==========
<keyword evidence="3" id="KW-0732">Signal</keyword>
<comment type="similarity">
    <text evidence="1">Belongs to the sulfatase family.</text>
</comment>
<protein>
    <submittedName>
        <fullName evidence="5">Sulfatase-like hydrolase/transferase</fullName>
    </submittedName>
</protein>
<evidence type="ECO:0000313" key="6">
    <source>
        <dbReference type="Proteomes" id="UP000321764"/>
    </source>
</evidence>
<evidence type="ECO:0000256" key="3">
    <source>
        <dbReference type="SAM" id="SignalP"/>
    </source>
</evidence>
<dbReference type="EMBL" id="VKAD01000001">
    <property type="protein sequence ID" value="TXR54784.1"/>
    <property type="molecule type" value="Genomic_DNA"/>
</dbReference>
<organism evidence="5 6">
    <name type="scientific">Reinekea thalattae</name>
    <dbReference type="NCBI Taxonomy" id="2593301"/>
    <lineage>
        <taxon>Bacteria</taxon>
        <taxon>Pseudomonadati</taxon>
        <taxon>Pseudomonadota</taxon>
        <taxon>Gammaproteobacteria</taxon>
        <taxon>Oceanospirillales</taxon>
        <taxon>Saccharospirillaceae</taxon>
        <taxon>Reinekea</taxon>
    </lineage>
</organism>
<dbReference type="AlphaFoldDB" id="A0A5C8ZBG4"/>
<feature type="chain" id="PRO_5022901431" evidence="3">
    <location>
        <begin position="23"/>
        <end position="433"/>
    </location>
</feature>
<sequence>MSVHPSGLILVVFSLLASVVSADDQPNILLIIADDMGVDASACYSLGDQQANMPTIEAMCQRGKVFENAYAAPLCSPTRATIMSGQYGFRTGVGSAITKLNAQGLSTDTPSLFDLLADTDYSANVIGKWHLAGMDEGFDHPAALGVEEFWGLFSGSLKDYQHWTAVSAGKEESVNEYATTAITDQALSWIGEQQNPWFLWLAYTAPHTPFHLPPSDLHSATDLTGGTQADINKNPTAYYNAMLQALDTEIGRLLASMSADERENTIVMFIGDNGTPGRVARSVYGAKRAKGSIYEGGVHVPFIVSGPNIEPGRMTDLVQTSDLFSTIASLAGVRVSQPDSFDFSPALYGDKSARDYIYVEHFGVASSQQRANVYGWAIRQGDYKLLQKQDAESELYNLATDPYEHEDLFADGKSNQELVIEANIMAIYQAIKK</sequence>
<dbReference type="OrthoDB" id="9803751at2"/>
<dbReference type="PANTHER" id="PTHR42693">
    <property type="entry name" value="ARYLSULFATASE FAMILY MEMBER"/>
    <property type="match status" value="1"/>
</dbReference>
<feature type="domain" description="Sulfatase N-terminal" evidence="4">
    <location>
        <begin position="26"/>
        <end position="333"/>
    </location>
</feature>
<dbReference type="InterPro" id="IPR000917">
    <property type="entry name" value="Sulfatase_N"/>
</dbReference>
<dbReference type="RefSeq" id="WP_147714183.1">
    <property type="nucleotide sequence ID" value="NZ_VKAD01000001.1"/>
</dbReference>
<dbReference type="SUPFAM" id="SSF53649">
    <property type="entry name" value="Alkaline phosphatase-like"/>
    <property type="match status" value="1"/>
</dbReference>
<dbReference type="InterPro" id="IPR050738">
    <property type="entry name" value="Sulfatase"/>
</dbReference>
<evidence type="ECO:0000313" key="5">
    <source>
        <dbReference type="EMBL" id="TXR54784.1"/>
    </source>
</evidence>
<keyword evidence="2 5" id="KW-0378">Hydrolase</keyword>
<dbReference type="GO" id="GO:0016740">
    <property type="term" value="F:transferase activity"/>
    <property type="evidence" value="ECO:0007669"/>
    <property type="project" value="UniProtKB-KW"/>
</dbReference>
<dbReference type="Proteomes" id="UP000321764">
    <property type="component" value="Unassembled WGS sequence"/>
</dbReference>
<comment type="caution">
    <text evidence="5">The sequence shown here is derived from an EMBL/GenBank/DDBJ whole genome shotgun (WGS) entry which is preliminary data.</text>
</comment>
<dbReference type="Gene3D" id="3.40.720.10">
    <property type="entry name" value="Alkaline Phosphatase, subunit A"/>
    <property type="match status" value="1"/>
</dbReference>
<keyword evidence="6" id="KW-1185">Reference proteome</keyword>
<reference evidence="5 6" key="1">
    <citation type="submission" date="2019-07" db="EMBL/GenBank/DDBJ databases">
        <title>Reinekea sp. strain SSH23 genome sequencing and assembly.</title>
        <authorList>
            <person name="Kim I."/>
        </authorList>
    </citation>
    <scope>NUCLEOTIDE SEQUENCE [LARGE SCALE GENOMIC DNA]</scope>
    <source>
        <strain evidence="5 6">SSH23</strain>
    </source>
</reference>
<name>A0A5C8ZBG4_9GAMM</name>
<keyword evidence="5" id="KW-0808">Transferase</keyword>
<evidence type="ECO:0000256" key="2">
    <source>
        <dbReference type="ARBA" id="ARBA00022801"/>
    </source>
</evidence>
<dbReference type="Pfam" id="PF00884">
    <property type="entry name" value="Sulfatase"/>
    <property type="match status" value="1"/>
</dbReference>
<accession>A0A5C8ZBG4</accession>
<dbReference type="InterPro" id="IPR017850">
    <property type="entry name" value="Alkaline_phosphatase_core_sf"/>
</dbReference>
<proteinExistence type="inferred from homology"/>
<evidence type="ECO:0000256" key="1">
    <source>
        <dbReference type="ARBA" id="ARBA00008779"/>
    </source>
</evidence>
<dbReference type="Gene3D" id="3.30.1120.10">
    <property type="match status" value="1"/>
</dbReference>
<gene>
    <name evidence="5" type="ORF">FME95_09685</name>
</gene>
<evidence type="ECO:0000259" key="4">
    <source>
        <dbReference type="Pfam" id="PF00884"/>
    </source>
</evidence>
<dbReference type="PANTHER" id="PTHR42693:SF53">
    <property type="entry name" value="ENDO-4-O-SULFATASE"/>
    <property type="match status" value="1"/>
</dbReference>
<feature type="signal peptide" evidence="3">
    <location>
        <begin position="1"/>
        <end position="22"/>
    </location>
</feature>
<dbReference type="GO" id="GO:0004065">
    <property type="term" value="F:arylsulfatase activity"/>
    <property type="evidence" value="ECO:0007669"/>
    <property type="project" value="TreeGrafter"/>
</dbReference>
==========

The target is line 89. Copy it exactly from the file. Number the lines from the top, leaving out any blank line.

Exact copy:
</dbReference>